Figure 5.12 at least 2 times the highest frequency contained in the signal.Concept of a constellation diagram


Figure 5.13 at least 2 times the highest frequency contained in the signal.Three constellation diagrams


Qam quadrature amplitude modulation
QAM – Quadrature Amplitude Modulation at least 2 times the highest frequency contained in the signal.

  • Modulation technique used in the cable/video networking world

  • Instead of a single signal change representing only 1 bps – multiple bits can be represented buy a single signal change

  • Combination of phase shifting and amplitude shifting (8 phases, 2 amplitudes)


Figure 5.14 at least 2 times the highest frequency contained in the signal.Constellation diagrams for some QAMs


5. ANALOG AND DIGITAL at least 2 times the highest frequency contained in the signal.

Analog-to-analog conversion is the representation of analog information by an analog signal.

Modulation is needed if the medium is bandpass in nature or if only a bandpass channel is available to us.

Example: radio stations


Figure 5.15 at least 2 times the highest frequency contained in the signal.Types of analog-to-analog modulation


Figure 5.16 at least 2 times the highest frequency contained in the signal.Amplitude modulation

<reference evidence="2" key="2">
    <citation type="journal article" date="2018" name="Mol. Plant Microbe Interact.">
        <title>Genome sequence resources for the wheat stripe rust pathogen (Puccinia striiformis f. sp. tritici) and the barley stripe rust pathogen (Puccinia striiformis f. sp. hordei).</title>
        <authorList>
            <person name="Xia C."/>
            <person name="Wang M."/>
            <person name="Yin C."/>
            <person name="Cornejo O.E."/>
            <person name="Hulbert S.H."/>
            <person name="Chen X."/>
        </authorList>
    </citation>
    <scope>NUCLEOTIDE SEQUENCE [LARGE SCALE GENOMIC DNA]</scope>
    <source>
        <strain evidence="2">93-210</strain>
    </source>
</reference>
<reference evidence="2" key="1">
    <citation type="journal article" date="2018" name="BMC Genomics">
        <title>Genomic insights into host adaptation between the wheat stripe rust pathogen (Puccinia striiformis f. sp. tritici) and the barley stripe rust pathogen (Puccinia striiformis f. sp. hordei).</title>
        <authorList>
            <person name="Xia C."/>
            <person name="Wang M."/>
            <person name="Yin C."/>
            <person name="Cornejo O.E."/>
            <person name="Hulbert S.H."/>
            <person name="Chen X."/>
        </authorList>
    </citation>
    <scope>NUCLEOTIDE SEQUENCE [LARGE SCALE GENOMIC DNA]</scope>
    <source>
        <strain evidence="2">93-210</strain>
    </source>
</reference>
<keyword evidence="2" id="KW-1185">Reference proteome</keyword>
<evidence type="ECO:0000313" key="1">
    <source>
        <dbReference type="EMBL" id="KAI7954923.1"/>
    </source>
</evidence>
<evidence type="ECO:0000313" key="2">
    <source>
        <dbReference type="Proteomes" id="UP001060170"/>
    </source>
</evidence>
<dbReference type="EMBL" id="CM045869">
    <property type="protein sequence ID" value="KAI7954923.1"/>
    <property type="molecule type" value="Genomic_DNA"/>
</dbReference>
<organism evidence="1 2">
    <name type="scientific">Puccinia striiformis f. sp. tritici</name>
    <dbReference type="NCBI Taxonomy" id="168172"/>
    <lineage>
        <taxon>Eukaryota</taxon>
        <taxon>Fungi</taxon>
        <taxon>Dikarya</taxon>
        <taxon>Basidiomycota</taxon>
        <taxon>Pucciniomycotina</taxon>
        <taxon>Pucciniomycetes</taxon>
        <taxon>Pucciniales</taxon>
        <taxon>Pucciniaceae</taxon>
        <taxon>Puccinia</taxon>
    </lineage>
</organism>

The total bandwidth required for AM can be determined from the bandwidth of the audio signal: BAM = 2B.


Figure 5.17 at least 2 times the highest frequency contained in the signal.AM band allocation


Figure 5.18 at least 2 times the highest frequency contained in the signal.Frequency modulation


Figure 5.19 at least 2 times the highest frequency contained in the signal.FM band allocation

The total bandwidth required for FM can be determined from the bandwidth of the audio signal: BFM = 2(1 + β)B. β has a common value of 4


Figure 5.20 at least 2 times the highest frequency contained in the signal.Phase modulation

The total bandwidth required for PM can be determined from the bandwidth and maximum amplitude of the modulating signal:BPM = 2(1 + β)B.